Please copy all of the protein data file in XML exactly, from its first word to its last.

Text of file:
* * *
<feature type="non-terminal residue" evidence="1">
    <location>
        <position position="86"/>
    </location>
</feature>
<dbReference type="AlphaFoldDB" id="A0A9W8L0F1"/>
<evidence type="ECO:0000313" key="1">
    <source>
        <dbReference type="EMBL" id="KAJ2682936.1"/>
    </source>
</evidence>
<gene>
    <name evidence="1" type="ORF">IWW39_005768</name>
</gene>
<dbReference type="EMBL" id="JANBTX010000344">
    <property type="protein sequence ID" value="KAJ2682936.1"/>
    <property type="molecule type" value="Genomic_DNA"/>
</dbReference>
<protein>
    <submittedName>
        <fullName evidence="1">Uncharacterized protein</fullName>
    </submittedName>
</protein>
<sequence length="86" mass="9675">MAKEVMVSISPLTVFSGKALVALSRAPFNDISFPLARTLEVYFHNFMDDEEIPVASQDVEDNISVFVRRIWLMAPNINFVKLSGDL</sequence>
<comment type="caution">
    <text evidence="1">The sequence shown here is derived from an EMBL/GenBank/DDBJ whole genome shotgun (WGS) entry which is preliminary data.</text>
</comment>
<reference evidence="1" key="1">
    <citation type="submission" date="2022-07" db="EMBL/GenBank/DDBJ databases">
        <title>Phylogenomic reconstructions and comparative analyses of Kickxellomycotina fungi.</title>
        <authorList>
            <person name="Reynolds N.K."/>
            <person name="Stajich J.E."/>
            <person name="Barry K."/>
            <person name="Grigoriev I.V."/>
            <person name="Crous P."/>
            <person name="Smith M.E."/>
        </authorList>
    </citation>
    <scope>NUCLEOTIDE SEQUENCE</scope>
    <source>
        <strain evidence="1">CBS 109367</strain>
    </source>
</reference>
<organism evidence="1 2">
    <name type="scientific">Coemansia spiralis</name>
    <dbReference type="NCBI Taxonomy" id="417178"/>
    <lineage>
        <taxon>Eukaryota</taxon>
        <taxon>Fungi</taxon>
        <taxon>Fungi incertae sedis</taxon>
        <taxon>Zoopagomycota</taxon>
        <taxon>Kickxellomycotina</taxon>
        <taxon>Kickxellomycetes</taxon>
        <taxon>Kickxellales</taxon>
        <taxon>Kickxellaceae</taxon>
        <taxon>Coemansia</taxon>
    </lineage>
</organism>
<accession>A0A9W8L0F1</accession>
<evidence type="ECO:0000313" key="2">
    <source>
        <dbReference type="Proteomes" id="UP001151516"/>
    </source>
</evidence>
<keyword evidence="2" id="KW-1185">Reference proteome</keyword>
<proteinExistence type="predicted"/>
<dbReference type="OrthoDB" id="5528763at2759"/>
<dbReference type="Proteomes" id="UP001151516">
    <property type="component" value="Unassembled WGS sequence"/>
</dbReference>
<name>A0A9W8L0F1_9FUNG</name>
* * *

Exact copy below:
<feature type="non-terminal residue" evidence="1">
    <location>
        <position position="86"/>
    </location>
</feature>
<dbReference type="AlphaFoldDB" id="A0A9W8L0F1"/>
<evidence type="ECO:0000313" key="1">
    <source>
        <dbReference type="EMBL" id="KAJ2682936.1"/>
    </source>
</evidence>
<gene>
    <name evidence="1" type="ORF">IWW39_005768</name>
</gene>
<dbReference type="EMBL" id="JANBTX010000344">
    <property type="protein sequence ID" value="KAJ2682936.1"/>
    <property type="molecule type" value="Genomic_DNA"/>
</dbReference>
<protein>
    <submittedName>
        <fullName evidence="1">Uncharacterized protein</fullName>
    </submittedName>
</protein>
<sequence length="86" mass="9675">MAKEVMVSISPLTVFSGKALVALSRAPFNDISFPLARTLEVYFHNFMDDEEIPVASQDVEDNISVFVRRIWLMAPNINFVKLSGDL</sequence>
<comment type="caution">
    <text evidence="1">The sequence shown here is derived from an EMBL/GenBank/DDBJ whole genome shotgun (WGS) entry which is preliminary data.</text>
</comment>
<reference evidence="1" key="1">
    <citation type="submission" date="2022-07" db="EMBL/GenBank/DDBJ databases">
        <title>Phylogenomic reconstructions and comparative analyses of Kickxellomycotina fungi.</title>
        <authorList>
            <person name="Reynolds N.K."/>
            <person name="Stajich J.E."/>
            <person name="Barry K."/>
            <person name="Grigoriev I.V."/>
            <person name="Crous P."/>
            <person name="Smith M.E."/>
        </authorList>
    </citation>
    <scope>NUCLEOTIDE SEQUENCE</scope>
    <source>
        <strain evidence="1">CBS 109367</strain>
    </source>
</reference>
<organism evidence="1 2">
    <name type="scientific">Coemansia spiralis</name>
    <dbReference type="NCBI Taxonomy" id="417178"/>
    <lineage>
        <taxon>Eukaryota</taxon>
        <taxon>Fungi</taxon>
        <taxon>Fungi incertae sedis</taxon>
        <taxon>Zoopagomycota</taxon>
        <taxon>Kickxellomycotina</taxon>
        <taxon>Kickxellomycetes</taxon>
        <taxon>Kickxellales</taxon>
        <taxon>Kickxellaceae</taxon>
        <taxon>Coemansia</taxon>
    </lineage>
</organism>
<accession>A0A9W8L0F1</accession>
<evidence type="ECO:0000313" key="2">
    <source>
        <dbReference type="Proteomes" id="UP001151516"/>
    </source>
</evidence>
<keyword evidence="2" id="KW-1185">Reference proteome</keyword>
<proteinExistence type="predicted"/>
<dbReference type="OrthoDB" id="5528763at2759"/>
<dbReference type="Proteomes" id="UP001151516">
    <property type="component" value="Unassembled WGS sequence"/>
</dbReference>
<name>A0A9W8L0F1_9FUNG</name>